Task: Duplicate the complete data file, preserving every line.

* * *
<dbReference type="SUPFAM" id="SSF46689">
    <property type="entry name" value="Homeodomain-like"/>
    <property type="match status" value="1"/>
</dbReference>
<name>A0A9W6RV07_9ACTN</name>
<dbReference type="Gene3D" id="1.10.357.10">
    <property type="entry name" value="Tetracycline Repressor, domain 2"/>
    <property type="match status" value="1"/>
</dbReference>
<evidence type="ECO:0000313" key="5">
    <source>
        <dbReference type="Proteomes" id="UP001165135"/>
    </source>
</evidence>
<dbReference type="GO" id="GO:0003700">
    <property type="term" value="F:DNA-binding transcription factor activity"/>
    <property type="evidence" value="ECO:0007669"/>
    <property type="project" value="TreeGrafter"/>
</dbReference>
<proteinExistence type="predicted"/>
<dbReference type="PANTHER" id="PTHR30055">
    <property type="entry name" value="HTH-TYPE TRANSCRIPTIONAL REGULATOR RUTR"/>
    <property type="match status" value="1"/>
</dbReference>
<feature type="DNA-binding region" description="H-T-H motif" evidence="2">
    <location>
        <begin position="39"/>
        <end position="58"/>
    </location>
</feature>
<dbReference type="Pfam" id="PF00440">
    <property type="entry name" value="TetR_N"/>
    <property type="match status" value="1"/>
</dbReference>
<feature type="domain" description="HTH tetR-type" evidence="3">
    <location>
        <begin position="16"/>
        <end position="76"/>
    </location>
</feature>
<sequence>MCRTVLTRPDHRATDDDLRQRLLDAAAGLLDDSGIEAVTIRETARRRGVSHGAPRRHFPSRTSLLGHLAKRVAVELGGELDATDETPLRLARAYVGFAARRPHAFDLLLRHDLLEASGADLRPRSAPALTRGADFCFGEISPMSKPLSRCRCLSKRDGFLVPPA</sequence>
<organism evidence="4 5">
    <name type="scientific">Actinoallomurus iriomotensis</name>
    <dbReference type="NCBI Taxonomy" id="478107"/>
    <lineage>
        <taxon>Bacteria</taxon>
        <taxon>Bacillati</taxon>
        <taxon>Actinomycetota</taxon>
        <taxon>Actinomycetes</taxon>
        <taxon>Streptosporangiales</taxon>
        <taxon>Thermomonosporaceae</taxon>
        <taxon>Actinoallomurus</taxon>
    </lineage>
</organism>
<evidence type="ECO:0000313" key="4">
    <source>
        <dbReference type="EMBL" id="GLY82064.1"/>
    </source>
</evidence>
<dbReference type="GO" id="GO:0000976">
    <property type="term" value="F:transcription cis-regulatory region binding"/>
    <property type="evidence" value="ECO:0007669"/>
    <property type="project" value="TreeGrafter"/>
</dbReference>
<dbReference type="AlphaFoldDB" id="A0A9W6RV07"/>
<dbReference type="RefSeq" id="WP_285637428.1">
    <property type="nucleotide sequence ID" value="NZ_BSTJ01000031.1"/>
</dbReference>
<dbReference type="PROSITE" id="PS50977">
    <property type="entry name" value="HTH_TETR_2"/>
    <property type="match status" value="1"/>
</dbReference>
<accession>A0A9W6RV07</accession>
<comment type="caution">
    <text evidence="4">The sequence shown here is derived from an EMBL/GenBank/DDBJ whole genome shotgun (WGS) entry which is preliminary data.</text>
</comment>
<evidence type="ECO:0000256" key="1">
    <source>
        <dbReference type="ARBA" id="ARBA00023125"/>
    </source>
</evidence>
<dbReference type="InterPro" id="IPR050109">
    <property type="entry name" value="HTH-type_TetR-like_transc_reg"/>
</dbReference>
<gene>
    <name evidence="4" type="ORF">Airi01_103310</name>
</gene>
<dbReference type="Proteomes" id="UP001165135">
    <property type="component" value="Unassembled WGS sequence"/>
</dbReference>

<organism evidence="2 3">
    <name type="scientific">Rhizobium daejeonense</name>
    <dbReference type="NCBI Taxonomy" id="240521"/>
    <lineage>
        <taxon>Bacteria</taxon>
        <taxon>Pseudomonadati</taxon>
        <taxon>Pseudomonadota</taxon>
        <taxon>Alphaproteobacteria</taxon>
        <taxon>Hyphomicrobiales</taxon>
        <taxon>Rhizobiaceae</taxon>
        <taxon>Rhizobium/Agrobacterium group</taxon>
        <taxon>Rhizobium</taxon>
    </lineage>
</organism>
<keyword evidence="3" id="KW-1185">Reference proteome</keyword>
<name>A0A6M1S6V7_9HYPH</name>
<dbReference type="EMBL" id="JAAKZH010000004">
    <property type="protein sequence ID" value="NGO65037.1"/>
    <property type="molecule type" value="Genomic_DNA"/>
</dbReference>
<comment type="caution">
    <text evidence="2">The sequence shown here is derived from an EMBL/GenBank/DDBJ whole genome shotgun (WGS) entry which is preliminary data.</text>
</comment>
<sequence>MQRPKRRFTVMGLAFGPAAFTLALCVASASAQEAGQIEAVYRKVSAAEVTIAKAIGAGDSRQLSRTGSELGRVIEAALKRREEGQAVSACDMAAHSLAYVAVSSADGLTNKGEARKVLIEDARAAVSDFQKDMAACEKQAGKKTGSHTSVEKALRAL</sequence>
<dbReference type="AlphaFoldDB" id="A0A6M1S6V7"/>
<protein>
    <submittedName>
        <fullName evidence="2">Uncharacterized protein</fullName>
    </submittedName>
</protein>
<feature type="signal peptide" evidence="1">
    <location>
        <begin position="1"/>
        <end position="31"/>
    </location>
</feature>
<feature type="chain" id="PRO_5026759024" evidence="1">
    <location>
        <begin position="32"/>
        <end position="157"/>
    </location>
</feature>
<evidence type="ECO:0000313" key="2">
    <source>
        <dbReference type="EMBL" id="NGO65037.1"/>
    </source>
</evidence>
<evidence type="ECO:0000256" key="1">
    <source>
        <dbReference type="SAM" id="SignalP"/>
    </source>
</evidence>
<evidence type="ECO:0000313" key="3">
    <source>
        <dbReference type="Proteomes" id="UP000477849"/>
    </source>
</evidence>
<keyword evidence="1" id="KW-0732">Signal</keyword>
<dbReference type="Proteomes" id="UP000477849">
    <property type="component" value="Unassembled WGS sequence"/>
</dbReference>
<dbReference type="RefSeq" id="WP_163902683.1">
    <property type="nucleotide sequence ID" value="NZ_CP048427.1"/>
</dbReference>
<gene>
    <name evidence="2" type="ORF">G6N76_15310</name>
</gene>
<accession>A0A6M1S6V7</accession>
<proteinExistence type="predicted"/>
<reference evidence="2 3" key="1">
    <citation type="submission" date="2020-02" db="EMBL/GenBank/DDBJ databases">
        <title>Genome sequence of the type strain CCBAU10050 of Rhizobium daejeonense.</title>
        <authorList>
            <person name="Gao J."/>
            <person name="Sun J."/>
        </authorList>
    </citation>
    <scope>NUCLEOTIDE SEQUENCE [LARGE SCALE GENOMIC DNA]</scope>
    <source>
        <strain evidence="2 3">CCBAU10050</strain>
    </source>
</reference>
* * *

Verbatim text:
<dbReference type="SUPFAM" id="SSF46689">
    <property type="entry name" value="Homeodomain-like"/>
    <property type="match status" value="1"/>
</dbReference>
<name>A0A9W6RV07_9ACTN</name>
<dbReference type="Gene3D" id="1.10.357.10">
    <property type="entry name" value="Tetracycline Repressor, domain 2"/>
    <property type="match status" value="1"/>
</dbReference>
<evidence type="ECO:0000313" key="5">
    <source>
        <dbReference type="Proteomes" id="UP001165135"/>
    </source>
</evidence>
<dbReference type="GO" id="GO:0003700">
    <property type="term" value="F:DNA-binding transcription factor activity"/>
    <property type="evidence" value="ECO:0007669"/>
    <property type="project" value="TreeGrafter"/>
</dbReference>
<proteinExistence type="predicted"/>
<dbReference type="PANTHER" id="PTHR30055">
    <property type="entry name" value="HTH-TYPE TRANSCRIPTIONAL REGULATOR RUTR"/>
    <property type="match status" value="1"/>
</dbReference>
<feature type="DNA-binding region" description="H-T-H motif" evidence="2">
    <location>
        <begin position="39"/>
        <end position="58"/>
    </location>
</feature>
<dbReference type="Pfam" id="PF00440">
    <property type="entry name" value="TetR_N"/>
    <property type="match status" value="1"/>
</dbReference>
<feature type="domain" description="HTH tetR-type" evidence="3">
    <location>
        <begin position="16"/>
        <end position="76"/>
    </location>
</feature>
<sequence>MCRTVLTRPDHRATDDDLRQRLLDAAAGLLDDSGIEAVTIRETARRRGVSHGAPRRHFPSRTSLLGHLAKRVAVELGGELDATDETPLRLARAYVGFAARRPHAFDLLLRHDLLEASGADLRPRSAPALTRGADFCFGEISPMSKPLSRCRCLSKRDGFLVPPA</sequence>
<organism evidence="4 5">
    <name type="scientific">Actinoallomurus iriomotensis</name>
    <dbReference type="NCBI Taxonomy" id="478107"/>
    <lineage>
        <taxon>Bacteria</taxon>
        <taxon>Bacillati</taxon>
        <taxon>Actinomycetota</taxon>
        <taxon>Actinomycetes</taxon>
        <taxon>Streptosporangiales</taxon>
        <taxon>Thermomonosporaceae</taxon>
        <taxon>Actinoallomurus</taxon>
    </lineage>
</organism>
<evidence type="ECO:0000313" key="4">
    <source>
        <dbReference type="EMBL" id="GLY82064.1"/>
    </source>
</evidence>
<dbReference type="GO" id="GO:0000976">
    <property type="term" value="F:transcription cis-regulatory region binding"/>
    <property type="evidence" value="ECO:0007669"/>
    <property type="project" value="TreeGrafter"/>
</dbReference>
<dbReference type="AlphaFoldDB" id="A0A9W6RV07"/>
<dbReference type="RefSeq" id="WP_285637428.1">
    <property type="nucleotide sequence ID" value="NZ_BSTJ01000031.1"/>
</dbReference>
<dbReference type="PROSITE" id="PS50977">
    <property type="entry name" value="HTH_TETR_2"/>
    <property type="match status" value="1"/>
</dbReference>
<accession>A0A9W6RV07</accession>
<comment type="caution">
    <text evidence="4">The sequence shown here is derived from an EMBL/GenBank/DDBJ whole genome shotgun (WGS) entry which is preliminary data.</text>
</comment>
<evidence type="ECO:0000256" key="1">
    <source>
        <dbReference type="ARBA" id="ARBA00023125"/>
    </source>
</evidence>
<dbReference type="InterPro" id="IPR050109">
    <property type="entry name" value="HTH-type_TetR-like_transc_reg"/>
</dbReference>
<gene>
    <name evidence="4" type="ORF">Airi01_103310</name>
</gene>
<dbReference type="Proteomes" id="UP001165135">
    <property type="component" value="Unassembled WGS sequence"/>
</dbReference>

<organism evidence="2 3">
    <name type="scientific">Rhizobium daejeonense</name>
    <dbReference type="NCBI Taxonomy" id="240521"/>
    <lineage>
        <taxon>Bacteria</taxon>
        <taxon>Pseudomonadati</taxon>
        <taxon>Pseudomonadota</taxon>
        <taxon>Alphaproteobacteria</taxon>
        <taxon>Hyphomicrobiales</taxon>
        <taxon>Rhizobiaceae</taxon>
        <taxon>Rhizobium/Agrobacterium group</taxon>
        <taxon>Rhizobium</taxon>
    </lineage>
</organism>
<keyword evidence="3" id="KW-1185">Reference proteome</keyword>
<name>A0A6M1S6V7_9HYPH</name>
<dbReference type="EMBL" id="JAAKZH010000004">
    <property type="protein sequence ID" value="NGO65037.1"/>
    <property type="molecule type" value="Genomic_DNA"/>
</dbReference>
<comment type="caution">
    <text evidence="2">The sequence shown here is derived from an EMBL/GenBank/DDBJ whole genome shotgun (WGS) entry which is preliminary data.</text>
</comment>
<sequence>MQRPKRRFTVMGLAFGPAAFTLALCVASASAQEAGQIEAVYRKVSAAEVTIAKAIGAGDSRQLSRTGSELGRVIEAALKRREEGQAVSACDMAAHSLAYVAVSSADGLTNKGEARKVLIEDARAAVSDFQKDMAACEKQAGKKTGSHTSVEKALRAL</sequence>
<dbReference type="AlphaFoldDB" id="A0A6M1S6V7"/>
<protein>
    <submittedName>
        <fullName evidence="2">Uncharacterized protein</fullName>
    </submittedName>
</protein>
<feature type="signal peptide" evidence="1">
    <location>
        <begin position="1"/>
        <end position="31"/>
    </location>
</feature>
<feature type="chain" id="PRO_5026759024" evidence="1">
    <location>
        <begin position="32"/>
        <end position="157"/>
    </location>
</feature>
<evidence type="ECO:0000313" key="2">
    <source>
        <dbReference type="EMBL" id="NGO65037.1"/>
    </source>
</evidence>
<evidence type="ECO:0000256" key="1">
    <source>
        <dbReference type="SAM" id="SignalP"/>
    </source>
</evidence>
<evidence type="ECO:0000313" key="3">
    <source>
        <dbReference type="Proteomes" id="UP000477849"/>
    </source>
</evidence>
<keyword evidence="1" id="KW-0732">Signal</keyword>
<dbReference type="Proteomes" id="UP000477849">
    <property type="component" value="Unassembled WGS sequence"/>
</dbReference>
<dbReference type="RefSeq" id="WP_163902683.1">
    <property type="nucleotide sequence ID" value="NZ_CP048427.1"/>
</dbReference>
<gene>
    <name evidence="2" type="ORF">G6N76_15310</name>
</gene>
<accession>A0A6M1S6V7</accession>
<proteinExistence type="predicted"/>
<reference evidence="2 3" key="1">
    <citation type="submission" date="2020-02" db="EMBL/GenBank/DDBJ databases">
        <title>Genome sequence of the type strain CCBAU10050 of Rhizobium daejeonense.</title>
        <authorList>
            <person name="Gao J."/>
            <person name="Sun J."/>
        </authorList>
    </citation>
    <scope>NUCLEOTIDE SEQUENCE [LARGE SCALE GENOMIC DNA]</scope>
    <source>
        <strain evidence="2 3">CCBAU10050</strain>
    </source>
</reference>